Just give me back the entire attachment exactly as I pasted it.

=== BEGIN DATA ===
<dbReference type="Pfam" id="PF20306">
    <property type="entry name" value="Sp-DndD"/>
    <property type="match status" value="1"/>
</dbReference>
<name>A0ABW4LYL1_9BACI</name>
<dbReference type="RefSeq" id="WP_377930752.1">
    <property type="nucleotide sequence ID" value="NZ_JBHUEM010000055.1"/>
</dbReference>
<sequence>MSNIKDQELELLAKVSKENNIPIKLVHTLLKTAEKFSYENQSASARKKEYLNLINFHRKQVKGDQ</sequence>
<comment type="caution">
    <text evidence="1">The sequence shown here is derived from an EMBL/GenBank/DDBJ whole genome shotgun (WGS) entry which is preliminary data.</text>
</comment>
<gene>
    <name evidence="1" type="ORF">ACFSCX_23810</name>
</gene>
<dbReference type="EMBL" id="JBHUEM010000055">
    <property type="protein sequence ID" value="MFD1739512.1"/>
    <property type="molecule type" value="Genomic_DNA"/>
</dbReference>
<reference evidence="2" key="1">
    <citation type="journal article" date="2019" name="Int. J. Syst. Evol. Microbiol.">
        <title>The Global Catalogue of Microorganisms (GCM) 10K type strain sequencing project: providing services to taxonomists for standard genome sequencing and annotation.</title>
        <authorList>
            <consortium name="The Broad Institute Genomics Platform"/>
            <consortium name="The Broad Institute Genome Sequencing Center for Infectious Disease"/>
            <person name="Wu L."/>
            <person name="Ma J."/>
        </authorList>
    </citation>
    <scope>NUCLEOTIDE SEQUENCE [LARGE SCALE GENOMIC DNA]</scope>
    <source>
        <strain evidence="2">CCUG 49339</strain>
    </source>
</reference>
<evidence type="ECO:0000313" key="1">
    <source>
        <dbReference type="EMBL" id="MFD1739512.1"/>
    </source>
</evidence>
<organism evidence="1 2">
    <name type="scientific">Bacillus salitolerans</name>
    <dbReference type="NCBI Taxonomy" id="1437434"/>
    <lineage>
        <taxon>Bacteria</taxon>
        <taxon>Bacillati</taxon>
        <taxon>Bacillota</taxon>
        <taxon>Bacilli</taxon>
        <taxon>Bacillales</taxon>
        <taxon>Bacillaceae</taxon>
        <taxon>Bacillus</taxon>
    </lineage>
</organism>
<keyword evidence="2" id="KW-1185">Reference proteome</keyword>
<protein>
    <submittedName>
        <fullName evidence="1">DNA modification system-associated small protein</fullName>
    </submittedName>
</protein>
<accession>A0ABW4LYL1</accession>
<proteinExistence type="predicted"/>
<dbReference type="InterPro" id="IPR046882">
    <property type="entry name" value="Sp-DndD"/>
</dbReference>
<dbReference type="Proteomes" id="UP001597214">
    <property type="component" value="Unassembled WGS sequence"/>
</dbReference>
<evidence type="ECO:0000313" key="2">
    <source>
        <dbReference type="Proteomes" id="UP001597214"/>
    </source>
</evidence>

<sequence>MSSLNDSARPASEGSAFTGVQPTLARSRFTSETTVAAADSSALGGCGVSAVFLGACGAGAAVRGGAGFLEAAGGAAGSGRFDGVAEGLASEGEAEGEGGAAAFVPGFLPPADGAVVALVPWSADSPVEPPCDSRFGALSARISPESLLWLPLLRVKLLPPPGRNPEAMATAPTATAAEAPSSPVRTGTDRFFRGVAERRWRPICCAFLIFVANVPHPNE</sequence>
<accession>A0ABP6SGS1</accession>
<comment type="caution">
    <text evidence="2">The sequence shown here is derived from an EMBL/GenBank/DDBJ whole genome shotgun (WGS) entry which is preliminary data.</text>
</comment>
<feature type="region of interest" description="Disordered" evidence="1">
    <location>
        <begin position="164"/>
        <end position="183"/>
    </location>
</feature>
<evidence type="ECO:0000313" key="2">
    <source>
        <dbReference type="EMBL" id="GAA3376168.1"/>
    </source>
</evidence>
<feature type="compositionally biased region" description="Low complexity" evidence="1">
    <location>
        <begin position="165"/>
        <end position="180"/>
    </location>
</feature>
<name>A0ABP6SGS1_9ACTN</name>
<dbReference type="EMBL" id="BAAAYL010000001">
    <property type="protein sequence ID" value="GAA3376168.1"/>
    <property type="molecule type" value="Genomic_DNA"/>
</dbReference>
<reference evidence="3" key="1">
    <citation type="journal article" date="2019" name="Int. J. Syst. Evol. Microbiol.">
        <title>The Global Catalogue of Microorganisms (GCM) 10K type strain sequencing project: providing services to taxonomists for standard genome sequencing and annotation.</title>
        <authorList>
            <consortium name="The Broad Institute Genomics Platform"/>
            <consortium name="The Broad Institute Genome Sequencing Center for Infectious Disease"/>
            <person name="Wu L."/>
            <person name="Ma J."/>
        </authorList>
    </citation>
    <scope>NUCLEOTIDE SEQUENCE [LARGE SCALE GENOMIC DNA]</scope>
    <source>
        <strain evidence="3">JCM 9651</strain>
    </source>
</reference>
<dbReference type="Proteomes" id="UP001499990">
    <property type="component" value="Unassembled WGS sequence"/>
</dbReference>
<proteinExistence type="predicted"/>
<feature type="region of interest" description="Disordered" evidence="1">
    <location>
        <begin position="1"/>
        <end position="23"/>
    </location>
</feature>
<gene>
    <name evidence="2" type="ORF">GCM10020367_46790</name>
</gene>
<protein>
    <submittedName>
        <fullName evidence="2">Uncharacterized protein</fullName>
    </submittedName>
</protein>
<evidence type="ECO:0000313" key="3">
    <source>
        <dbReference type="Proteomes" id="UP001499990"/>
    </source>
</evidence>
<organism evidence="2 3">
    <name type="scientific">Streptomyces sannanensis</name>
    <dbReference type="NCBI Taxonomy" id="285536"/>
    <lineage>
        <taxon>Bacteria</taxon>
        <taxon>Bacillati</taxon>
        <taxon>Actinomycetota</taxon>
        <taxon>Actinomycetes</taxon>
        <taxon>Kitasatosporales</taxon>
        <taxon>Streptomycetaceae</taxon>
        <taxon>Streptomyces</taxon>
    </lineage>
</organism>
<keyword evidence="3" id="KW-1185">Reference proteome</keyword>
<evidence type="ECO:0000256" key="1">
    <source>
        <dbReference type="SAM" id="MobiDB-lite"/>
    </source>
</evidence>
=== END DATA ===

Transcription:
<dbReference type="Pfam" id="PF20306">
    <property type="entry name" value="Sp-DndD"/>
    <property type="match status" value="1"/>
</dbReference>
<name>A0ABW4LYL1_9BACI</name>
<dbReference type="RefSeq" id="WP_377930752.1">
    <property type="nucleotide sequence ID" value="NZ_JBHUEM010000055.1"/>
</dbReference>
<sequence>MSNIKDQELELLAKVSKENNIPIKLVHTLLKTAEKFSYENQSASARKKEYLNLINFHRKQVKGDQ</sequence>
<comment type="caution">
    <text evidence="1">The sequence shown here is derived from an EMBL/GenBank/DDBJ whole genome shotgun (WGS) entry which is preliminary data.</text>
</comment>
<gene>
    <name evidence="1" type="ORF">ACFSCX_23810</name>
</gene>
<dbReference type="EMBL" id="JBHUEM010000055">
    <property type="protein sequence ID" value="MFD1739512.1"/>
    <property type="molecule type" value="Genomic_DNA"/>
</dbReference>
<reference evidence="2" key="1">
    <citation type="journal article" date="2019" name="Int. J. Syst. Evol. Microbiol.">
        <title>The Global Catalogue of Microorganisms (GCM) 10K type strain sequencing project: providing services to taxonomists for standard genome sequencing and annotation.</title>
        <authorList>
            <consortium name="The Broad Institute Genomics Platform"/>
            <consortium name="The Broad Institute Genome Sequencing Center for Infectious Disease"/>
            <person name="Wu L."/>
            <person name="Ma J."/>
        </authorList>
    </citation>
    <scope>NUCLEOTIDE SEQUENCE [LARGE SCALE GENOMIC DNA]</scope>
    <source>
        <strain evidence="2">CCUG 49339</strain>
    </source>
</reference>
<evidence type="ECO:0000313" key="1">
    <source>
        <dbReference type="EMBL" id="MFD1739512.1"/>
    </source>
</evidence>
<organism evidence="1 2">
    <name type="scientific">Bacillus salitolerans</name>
    <dbReference type="NCBI Taxonomy" id="1437434"/>
    <lineage>
        <taxon>Bacteria</taxon>
        <taxon>Bacillati</taxon>
        <taxon>Bacillota</taxon>
        <taxon>Bacilli</taxon>
        <taxon>Bacillales</taxon>
        <taxon>Bacillaceae</taxon>
        <taxon>Bacillus</taxon>
    </lineage>
</organism>
<keyword evidence="2" id="KW-1185">Reference proteome</keyword>
<protein>
    <submittedName>
        <fullName evidence="1">DNA modification system-associated small protein</fullName>
    </submittedName>
</protein>
<accession>A0ABW4LYL1</accession>
<proteinExistence type="predicted"/>
<dbReference type="InterPro" id="IPR046882">
    <property type="entry name" value="Sp-DndD"/>
</dbReference>
<dbReference type="Proteomes" id="UP001597214">
    <property type="component" value="Unassembled WGS sequence"/>
</dbReference>
<evidence type="ECO:0000313" key="2">
    <source>
        <dbReference type="Proteomes" id="UP001597214"/>
    </source>
</evidence>

<sequence>MSSLNDSARPASEGSAFTGVQPTLARSRFTSETTVAAADSSALGGCGVSAVFLGACGAGAAVRGGAGFLEAAGGAAGSGRFDGVAEGLASEGEAEGEGGAAAFVPGFLPPADGAVVALVPWSADSPVEPPCDSRFGALSARISPESLLWLPLLRVKLLPPPGRNPEAMATAPTATAAEAPSSPVRTGTDRFFRGVAERRWRPICCAFLIFVANVPHPNE</sequence>
<accession>A0ABP6SGS1</accession>
<comment type="caution">
    <text evidence="2">The sequence shown here is derived from an EMBL/GenBank/DDBJ whole genome shotgun (WGS) entry which is preliminary data.</text>
</comment>
<feature type="region of interest" description="Disordered" evidence="1">
    <location>
        <begin position="164"/>
        <end position="183"/>
    </location>
</feature>
<evidence type="ECO:0000313" key="2">
    <source>
        <dbReference type="EMBL" id="GAA3376168.1"/>
    </source>
</evidence>
<feature type="compositionally biased region" description="Low complexity" evidence="1">
    <location>
        <begin position="165"/>
        <end position="180"/>
    </location>
</feature>
<name>A0ABP6SGS1_9ACTN</name>
<dbReference type="EMBL" id="BAAAYL010000001">
    <property type="protein sequence ID" value="GAA3376168.1"/>
    <property type="molecule type" value="Genomic_DNA"/>
</dbReference>
<reference evidence="3" key="1">
    <citation type="journal article" date="2019" name="Int. J. Syst. Evol. Microbiol.">
        <title>The Global Catalogue of Microorganisms (GCM) 10K type strain sequencing project: providing services to taxonomists for standard genome sequencing and annotation.</title>
        <authorList>
            <consortium name="The Broad Institute Genomics Platform"/>
            <consortium name="The Broad Institute Genome Sequencing Center for Infectious Disease"/>
            <person name="Wu L."/>
            <person name="Ma J."/>
        </authorList>
    </citation>
    <scope>NUCLEOTIDE SEQUENCE [LARGE SCALE GENOMIC DNA]</scope>
    <source>
        <strain evidence="3">JCM 9651</strain>
    </source>
</reference>
<dbReference type="Proteomes" id="UP001499990">
    <property type="component" value="Unassembled WGS sequence"/>
</dbReference>
<proteinExistence type="predicted"/>
<feature type="region of interest" description="Disordered" evidence="1">
    <location>
        <begin position="1"/>
        <end position="23"/>
    </location>
</feature>
<gene>
    <name evidence="2" type="ORF">GCM10020367_46790</name>
</gene>
<protein>
    <submittedName>
        <fullName evidence="2">Uncharacterized protein</fullName>
    </submittedName>
</protein>
<evidence type="ECO:0000313" key="3">
    <source>
        <dbReference type="Proteomes" id="UP001499990"/>
    </source>
</evidence>
<organism evidence="2 3">
    <name type="scientific">Streptomyces sannanensis</name>
    <dbReference type="NCBI Taxonomy" id="285536"/>
    <lineage>
        <taxon>Bacteria</taxon>
        <taxon>Bacillati</taxon>
        <taxon>Actinomycetota</taxon>
        <taxon>Actinomycetes</taxon>
        <taxon>Kitasatosporales</taxon>
        <taxon>Streptomycetaceae</taxon>
        <taxon>Streptomyces</taxon>
    </lineage>
</organism>
<keyword evidence="3" id="KW-1185">Reference proteome</keyword>
<evidence type="ECO:0000256" key="1">
    <source>
        <dbReference type="SAM" id="MobiDB-lite"/>
    </source>
</evidence>